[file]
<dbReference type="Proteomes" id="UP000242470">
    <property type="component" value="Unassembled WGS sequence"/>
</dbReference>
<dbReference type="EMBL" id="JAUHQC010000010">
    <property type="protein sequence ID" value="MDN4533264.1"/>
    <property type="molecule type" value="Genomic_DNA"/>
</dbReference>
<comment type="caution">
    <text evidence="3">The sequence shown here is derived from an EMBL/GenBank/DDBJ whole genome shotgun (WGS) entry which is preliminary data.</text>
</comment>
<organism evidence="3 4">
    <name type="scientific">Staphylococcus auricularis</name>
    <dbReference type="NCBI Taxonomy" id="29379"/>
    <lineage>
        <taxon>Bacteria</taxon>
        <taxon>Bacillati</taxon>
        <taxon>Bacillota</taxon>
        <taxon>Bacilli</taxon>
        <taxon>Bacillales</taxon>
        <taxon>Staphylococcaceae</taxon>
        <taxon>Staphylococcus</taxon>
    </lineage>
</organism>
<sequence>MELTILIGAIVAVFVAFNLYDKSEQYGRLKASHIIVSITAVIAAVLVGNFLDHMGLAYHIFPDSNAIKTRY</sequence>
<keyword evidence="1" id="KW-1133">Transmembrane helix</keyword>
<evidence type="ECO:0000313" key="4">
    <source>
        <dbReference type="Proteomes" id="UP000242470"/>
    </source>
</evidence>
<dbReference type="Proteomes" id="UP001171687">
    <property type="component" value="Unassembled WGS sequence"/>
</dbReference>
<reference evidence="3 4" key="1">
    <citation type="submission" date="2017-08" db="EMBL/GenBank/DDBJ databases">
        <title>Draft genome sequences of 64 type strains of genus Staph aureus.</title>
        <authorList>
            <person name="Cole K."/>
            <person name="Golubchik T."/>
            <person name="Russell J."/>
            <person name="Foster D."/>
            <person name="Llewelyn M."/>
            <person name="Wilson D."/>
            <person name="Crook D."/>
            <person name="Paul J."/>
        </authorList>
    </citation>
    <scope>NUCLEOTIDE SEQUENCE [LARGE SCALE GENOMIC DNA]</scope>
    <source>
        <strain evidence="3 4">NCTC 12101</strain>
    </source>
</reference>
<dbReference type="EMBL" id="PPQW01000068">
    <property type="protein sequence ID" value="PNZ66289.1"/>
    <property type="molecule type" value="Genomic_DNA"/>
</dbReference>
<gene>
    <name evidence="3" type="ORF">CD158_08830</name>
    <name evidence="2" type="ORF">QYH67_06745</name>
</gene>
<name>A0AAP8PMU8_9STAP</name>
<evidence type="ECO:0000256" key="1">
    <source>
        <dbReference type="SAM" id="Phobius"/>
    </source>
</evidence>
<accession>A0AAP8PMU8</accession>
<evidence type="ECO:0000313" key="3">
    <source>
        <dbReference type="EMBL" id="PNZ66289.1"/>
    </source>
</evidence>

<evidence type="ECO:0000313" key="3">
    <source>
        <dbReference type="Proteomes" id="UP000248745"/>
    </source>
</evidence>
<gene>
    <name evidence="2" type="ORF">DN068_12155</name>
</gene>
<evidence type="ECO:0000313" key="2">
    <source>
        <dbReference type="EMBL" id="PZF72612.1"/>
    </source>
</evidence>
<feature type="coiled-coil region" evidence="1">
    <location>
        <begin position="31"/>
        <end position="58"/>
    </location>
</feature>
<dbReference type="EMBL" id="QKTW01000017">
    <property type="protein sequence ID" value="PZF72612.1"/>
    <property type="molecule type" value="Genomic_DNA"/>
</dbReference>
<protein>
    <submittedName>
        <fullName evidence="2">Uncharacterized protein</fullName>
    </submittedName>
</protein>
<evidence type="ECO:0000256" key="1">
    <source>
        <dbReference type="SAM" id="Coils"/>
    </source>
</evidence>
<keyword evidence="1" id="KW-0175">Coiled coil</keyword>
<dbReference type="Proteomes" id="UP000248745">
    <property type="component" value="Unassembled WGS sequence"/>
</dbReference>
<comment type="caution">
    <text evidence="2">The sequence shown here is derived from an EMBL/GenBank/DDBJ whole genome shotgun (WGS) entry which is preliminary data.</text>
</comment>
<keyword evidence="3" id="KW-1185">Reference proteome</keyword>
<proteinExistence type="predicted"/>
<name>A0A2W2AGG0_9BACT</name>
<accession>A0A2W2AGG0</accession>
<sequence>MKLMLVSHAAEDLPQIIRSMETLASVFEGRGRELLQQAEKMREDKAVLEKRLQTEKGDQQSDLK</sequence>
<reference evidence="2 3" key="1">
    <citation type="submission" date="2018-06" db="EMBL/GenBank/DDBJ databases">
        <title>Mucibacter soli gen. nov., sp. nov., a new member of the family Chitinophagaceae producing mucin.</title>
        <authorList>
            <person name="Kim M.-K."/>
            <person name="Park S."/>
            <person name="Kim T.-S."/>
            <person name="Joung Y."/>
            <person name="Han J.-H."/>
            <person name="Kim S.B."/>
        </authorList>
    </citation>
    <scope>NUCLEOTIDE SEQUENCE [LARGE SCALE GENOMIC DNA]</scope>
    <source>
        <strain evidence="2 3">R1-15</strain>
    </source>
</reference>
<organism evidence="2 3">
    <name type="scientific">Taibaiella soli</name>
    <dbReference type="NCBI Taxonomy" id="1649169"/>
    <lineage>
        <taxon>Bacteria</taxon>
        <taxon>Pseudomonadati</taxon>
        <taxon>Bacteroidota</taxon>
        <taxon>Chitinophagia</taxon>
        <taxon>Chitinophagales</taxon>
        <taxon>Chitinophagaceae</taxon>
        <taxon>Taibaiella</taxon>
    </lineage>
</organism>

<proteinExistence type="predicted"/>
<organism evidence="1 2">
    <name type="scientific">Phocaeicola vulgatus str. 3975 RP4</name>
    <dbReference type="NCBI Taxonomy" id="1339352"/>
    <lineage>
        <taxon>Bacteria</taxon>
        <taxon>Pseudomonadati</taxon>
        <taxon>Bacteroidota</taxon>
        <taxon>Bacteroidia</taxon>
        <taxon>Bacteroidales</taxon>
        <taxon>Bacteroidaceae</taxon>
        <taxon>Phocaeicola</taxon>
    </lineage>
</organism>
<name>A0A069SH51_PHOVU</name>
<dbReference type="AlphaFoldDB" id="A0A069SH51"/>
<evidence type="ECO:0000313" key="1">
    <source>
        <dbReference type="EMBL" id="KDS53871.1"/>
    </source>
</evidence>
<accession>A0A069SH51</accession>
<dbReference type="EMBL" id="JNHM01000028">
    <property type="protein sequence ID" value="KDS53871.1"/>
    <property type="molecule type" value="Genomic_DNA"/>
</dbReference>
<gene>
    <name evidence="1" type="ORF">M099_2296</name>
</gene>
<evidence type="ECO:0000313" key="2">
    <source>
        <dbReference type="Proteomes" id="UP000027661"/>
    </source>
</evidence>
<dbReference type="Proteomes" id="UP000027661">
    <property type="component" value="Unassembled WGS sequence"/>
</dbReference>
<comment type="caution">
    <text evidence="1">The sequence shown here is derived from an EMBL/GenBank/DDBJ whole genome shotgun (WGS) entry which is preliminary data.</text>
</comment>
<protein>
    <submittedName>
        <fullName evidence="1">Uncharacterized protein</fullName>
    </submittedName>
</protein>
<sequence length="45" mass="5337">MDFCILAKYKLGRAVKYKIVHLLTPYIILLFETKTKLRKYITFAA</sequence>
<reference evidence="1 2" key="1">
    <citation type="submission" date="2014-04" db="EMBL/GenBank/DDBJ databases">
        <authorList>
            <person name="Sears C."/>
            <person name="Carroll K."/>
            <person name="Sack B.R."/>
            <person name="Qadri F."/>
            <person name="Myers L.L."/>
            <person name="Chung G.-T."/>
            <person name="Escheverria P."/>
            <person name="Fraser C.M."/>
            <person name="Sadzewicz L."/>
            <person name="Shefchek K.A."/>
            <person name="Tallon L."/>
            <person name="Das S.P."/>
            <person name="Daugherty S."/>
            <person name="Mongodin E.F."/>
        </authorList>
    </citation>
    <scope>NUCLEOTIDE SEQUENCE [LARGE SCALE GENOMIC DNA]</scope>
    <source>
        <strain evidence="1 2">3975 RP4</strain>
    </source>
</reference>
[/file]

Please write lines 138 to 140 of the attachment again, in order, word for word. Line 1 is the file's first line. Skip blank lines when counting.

    <lineage>
        <taxon>Bacteria</taxon>
        <taxon>Pseudomonadati</taxon>